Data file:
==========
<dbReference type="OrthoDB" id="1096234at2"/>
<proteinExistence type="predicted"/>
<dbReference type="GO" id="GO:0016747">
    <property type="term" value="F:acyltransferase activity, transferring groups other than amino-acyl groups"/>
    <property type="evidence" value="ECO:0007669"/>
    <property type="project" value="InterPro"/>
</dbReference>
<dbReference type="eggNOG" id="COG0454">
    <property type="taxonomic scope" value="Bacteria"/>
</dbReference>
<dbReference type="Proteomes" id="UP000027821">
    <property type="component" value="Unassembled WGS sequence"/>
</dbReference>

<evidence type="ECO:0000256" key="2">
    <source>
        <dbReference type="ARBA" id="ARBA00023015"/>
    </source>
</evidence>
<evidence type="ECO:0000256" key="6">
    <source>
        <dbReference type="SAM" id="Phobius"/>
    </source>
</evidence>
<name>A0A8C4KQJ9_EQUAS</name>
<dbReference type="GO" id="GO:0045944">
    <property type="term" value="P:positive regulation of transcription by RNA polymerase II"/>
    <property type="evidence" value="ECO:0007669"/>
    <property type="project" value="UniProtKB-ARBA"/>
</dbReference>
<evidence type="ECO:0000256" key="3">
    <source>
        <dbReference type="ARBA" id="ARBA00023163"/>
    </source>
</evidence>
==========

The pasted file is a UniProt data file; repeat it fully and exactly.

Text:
<dbReference type="OrthoDB" id="1096234at2"/>
<proteinExistence type="predicted"/>
<dbReference type="GO" id="GO:0016747">
    <property type="term" value="F:acyltransferase activity, transferring groups other than amino-acyl groups"/>
    <property type="evidence" value="ECO:0007669"/>
    <property type="project" value="InterPro"/>
</dbReference>
<dbReference type="eggNOG" id="COG0454">
    <property type="taxonomic scope" value="Bacteria"/>
</dbReference>
<dbReference type="Proteomes" id="UP000027821">
    <property type="component" value="Unassembled WGS sequence"/>
</dbReference>

<evidence type="ECO:0000256" key="2">
    <source>
        <dbReference type="ARBA" id="ARBA00023015"/>
    </source>
</evidence>
<evidence type="ECO:0000256" key="6">
    <source>
        <dbReference type="SAM" id="Phobius"/>
    </source>
</evidence>
<name>A0A8C4KQJ9_EQUAS</name>
<dbReference type="GO" id="GO:0045944">
    <property type="term" value="P:positive regulation of transcription by RNA polymerase II"/>
    <property type="evidence" value="ECO:0007669"/>
    <property type="project" value="UniProtKB-ARBA"/>
</dbReference>
<evidence type="ECO:0000256" key="3">
    <source>
        <dbReference type="ARBA" id="ARBA00023163"/>
    </source>
</evidence>